This challenges the civil law tradition, where judges only have to apply the law and interpret it when needed. In that civil law tradition, the rules and principles are abstract, and are written; they are then applied to cases. Those people, who are not trained as judges but are only chosen, or are former Presidents, are clearly able to decide on what the law should be, or what the law should not be. They decide what is the meaning of the constitutional rules, and how those rules should be applied in a particular case, on a case-by-case basis.


Weeks 4, 5 & 6: The rule of Law in the UK & l’ « État de Droit » in France

The main aim of this module is to fulfill the objectives I have chosen at the beginning of the semester. I have mentioned those goals during the first week, but I have met some methodological problems, especially how to select only relevant informations and to structure my arguments in order for my presentation to be clear as well as interesting ! The three last weeks have been used to select a specific issue and to work on.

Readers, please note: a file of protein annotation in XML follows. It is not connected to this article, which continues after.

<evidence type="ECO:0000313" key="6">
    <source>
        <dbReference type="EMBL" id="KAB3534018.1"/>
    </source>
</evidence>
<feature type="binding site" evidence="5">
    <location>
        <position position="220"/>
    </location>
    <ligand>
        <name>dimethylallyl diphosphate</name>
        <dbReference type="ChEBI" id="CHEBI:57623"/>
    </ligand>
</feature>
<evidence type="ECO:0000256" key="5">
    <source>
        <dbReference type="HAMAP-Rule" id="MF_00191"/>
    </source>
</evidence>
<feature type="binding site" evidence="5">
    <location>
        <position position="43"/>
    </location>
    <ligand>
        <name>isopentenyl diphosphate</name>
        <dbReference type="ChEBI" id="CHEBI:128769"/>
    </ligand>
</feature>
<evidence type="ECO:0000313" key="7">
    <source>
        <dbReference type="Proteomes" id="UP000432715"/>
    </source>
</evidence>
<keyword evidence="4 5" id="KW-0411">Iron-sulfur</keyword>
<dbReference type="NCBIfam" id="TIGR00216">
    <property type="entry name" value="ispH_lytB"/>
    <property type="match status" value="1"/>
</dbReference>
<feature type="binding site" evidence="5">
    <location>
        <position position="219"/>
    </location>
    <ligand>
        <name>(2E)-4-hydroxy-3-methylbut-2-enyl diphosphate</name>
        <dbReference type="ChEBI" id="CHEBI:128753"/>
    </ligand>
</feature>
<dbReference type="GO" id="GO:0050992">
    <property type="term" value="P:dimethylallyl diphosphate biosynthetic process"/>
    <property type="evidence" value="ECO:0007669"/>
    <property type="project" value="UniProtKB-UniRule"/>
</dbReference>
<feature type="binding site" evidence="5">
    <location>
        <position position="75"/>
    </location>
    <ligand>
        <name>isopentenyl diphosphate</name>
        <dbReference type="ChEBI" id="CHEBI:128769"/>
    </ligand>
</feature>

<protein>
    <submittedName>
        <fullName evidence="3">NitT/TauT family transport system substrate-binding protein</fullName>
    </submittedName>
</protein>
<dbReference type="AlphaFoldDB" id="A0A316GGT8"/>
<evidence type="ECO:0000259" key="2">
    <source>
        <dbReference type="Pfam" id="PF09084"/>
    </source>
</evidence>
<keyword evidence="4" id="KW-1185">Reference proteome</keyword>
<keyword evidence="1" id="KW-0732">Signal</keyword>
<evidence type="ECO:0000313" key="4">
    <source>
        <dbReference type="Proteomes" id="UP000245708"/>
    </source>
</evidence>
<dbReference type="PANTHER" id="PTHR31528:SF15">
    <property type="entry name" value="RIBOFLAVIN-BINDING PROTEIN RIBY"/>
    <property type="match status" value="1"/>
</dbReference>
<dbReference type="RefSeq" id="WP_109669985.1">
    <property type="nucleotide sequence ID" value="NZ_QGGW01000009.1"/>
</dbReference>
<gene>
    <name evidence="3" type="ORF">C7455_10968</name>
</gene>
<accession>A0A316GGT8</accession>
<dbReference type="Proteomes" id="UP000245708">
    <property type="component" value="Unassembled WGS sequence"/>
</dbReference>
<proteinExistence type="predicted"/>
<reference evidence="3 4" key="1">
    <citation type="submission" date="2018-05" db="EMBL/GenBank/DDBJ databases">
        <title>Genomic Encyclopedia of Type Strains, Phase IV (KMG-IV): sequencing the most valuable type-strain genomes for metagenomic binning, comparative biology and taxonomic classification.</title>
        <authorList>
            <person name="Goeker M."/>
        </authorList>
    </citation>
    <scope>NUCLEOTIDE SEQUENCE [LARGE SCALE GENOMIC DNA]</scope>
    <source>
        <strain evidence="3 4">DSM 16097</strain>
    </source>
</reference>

My project is more difference orientated, but we will sometimes use a functionalist approach, based on the ‘presumption of similarity’ as we have seen during the last lecture. Today, we are focusing on that point: how is the government in both France and England controlled by the constitutional system ? We will therefore understand that the idea is the same (to control the government – similarity) with a pretty similar solution (the rule of law / l’État de Droit).